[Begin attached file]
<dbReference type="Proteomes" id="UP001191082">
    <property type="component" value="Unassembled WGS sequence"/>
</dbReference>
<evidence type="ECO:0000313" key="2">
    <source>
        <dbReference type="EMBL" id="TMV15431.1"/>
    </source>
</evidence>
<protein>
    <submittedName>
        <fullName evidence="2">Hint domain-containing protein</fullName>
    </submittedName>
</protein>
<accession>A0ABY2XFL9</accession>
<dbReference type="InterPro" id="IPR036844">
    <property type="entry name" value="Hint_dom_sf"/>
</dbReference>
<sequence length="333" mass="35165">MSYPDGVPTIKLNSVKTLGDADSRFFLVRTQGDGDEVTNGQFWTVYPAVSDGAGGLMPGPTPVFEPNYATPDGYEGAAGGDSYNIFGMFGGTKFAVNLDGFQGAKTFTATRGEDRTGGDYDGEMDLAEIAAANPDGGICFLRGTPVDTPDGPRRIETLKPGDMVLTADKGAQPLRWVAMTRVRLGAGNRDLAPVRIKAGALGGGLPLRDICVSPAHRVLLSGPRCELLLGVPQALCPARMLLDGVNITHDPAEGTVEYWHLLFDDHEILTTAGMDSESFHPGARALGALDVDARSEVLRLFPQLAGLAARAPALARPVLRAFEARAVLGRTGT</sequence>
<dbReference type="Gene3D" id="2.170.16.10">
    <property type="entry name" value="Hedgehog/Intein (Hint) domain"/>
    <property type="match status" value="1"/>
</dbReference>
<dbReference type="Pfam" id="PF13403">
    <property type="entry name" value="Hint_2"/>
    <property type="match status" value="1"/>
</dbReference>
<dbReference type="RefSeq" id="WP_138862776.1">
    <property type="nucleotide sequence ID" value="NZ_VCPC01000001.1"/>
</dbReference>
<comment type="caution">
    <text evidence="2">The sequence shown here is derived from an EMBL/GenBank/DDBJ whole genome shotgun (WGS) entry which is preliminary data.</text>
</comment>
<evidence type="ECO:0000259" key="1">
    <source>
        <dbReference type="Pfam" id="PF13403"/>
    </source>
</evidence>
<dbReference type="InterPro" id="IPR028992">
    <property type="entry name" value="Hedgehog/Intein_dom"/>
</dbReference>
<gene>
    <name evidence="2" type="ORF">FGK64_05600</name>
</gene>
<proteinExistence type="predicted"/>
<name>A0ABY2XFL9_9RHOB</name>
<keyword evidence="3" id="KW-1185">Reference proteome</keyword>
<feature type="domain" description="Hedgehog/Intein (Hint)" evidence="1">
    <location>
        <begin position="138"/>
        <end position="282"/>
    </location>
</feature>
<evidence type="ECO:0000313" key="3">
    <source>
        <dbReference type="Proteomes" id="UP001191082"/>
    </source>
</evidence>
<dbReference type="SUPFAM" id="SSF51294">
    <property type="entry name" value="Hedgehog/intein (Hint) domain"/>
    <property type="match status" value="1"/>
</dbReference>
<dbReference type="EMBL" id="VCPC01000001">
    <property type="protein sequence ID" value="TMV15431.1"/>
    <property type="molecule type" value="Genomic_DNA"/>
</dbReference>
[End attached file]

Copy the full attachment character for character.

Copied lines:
<dbReference type="Proteomes" id="UP001191082">
    <property type="component" value="Unassembled WGS sequence"/>
</dbReference>
<evidence type="ECO:0000313" key="2">
    <source>
        <dbReference type="EMBL" id="TMV15431.1"/>
    </source>
</evidence>
<protein>
    <submittedName>
        <fullName evidence="2">Hint domain-containing protein</fullName>
    </submittedName>
</protein>
<accession>A0ABY2XFL9</accession>
<dbReference type="InterPro" id="IPR036844">
    <property type="entry name" value="Hint_dom_sf"/>
</dbReference>
<sequence length="333" mass="35165">MSYPDGVPTIKLNSVKTLGDADSRFFLVRTQGDGDEVTNGQFWTVYPAVSDGAGGLMPGPTPVFEPNYATPDGYEGAAGGDSYNIFGMFGGTKFAVNLDGFQGAKTFTATRGEDRTGGDYDGEMDLAEIAAANPDGGICFLRGTPVDTPDGPRRIETLKPGDMVLTADKGAQPLRWVAMTRVRLGAGNRDLAPVRIKAGALGGGLPLRDICVSPAHRVLLSGPRCELLLGVPQALCPARMLLDGVNITHDPAEGTVEYWHLLFDDHEILTTAGMDSESFHPGARALGALDVDARSEVLRLFPQLAGLAARAPALARPVLRAFEARAVLGRTGT</sequence>
<dbReference type="Gene3D" id="2.170.16.10">
    <property type="entry name" value="Hedgehog/Intein (Hint) domain"/>
    <property type="match status" value="1"/>
</dbReference>
<dbReference type="Pfam" id="PF13403">
    <property type="entry name" value="Hint_2"/>
    <property type="match status" value="1"/>
</dbReference>
<dbReference type="RefSeq" id="WP_138862776.1">
    <property type="nucleotide sequence ID" value="NZ_VCPC01000001.1"/>
</dbReference>
<comment type="caution">
    <text evidence="2">The sequence shown here is derived from an EMBL/GenBank/DDBJ whole genome shotgun (WGS) entry which is preliminary data.</text>
</comment>
<evidence type="ECO:0000259" key="1">
    <source>
        <dbReference type="Pfam" id="PF13403"/>
    </source>
</evidence>
<dbReference type="InterPro" id="IPR028992">
    <property type="entry name" value="Hedgehog/Intein_dom"/>
</dbReference>
<gene>
    <name evidence="2" type="ORF">FGK64_05600</name>
</gene>
<proteinExistence type="predicted"/>
<name>A0ABY2XFL9_9RHOB</name>
<keyword evidence="3" id="KW-1185">Reference proteome</keyword>
<feature type="domain" description="Hedgehog/Intein (Hint)" evidence="1">
    <location>
        <begin position="138"/>
        <end position="282"/>
    </location>
</feature>
<evidence type="ECO:0000313" key="3">
    <source>
        <dbReference type="Proteomes" id="UP001191082"/>
    </source>
</evidence>
<dbReference type="SUPFAM" id="SSF51294">
    <property type="entry name" value="Hedgehog/intein (Hint) domain"/>
    <property type="match status" value="1"/>
</dbReference>
<dbReference type="EMBL" id="VCPC01000001">
    <property type="protein sequence ID" value="TMV15431.1"/>
    <property type="molecule type" value="Genomic_DNA"/>
</dbReference>